Every real symmetric matrix is similar to a diagonal matrix by the spectral theorem. The only nilpotent matrix which
is similar to a diagonal matrix is the zero matrix. Hence if you mean principal submatrices then the answer is
trivial, as Chris Godsil has pointed out.

If you consider arbitrary submatrices, the question seems to be quite vague.
For finding in the sense of *counting* nilpotent symmetric matrices, it seems to be more interesting to consider
other fields than $\mathbb{R}$. Indeed, let the field be $\mathbb{F}_q$, and let $a(n,k,q)$ be the number of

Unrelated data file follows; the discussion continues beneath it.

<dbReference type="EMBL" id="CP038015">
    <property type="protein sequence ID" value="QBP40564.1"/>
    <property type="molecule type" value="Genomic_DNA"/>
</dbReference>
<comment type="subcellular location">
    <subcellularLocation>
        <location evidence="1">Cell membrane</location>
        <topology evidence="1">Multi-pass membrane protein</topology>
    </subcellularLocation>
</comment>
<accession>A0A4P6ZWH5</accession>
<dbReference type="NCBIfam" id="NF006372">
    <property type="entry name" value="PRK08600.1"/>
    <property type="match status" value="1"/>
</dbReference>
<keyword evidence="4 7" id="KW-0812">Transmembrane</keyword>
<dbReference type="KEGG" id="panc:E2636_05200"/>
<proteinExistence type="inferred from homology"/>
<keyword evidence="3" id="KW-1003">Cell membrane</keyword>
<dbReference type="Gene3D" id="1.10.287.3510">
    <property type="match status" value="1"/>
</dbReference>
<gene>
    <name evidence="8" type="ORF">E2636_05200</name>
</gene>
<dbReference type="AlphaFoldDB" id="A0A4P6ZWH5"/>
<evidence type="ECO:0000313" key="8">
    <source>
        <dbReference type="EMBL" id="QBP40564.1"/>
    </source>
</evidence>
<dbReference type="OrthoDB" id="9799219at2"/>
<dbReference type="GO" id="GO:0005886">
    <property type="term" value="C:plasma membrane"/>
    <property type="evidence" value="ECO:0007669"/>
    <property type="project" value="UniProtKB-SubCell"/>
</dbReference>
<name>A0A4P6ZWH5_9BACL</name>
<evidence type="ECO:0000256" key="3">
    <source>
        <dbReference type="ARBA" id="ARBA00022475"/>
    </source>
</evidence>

nilpotent matrices of rank $k$ over $\mathbb{F}_q$. Then
$$
a(n,k,q)=\frac{\Phi_n(q)\Phi_{n-1}(q)}{\\Phi_{n-k}(q)\Phi_{n-k-1}(q)\Phi_k(q)}q^{\binom{k}{2}}
$$
for $k \le n-1$, where $\Phi_r(q)=\prod_{1\le i\le r}(q^i-1)$. This is due to G. Lusztig. Then count the nilpotent,
symmetric ones of rank $k$, see http://www.win.tue.nl/~aeb/math/symnilp.html .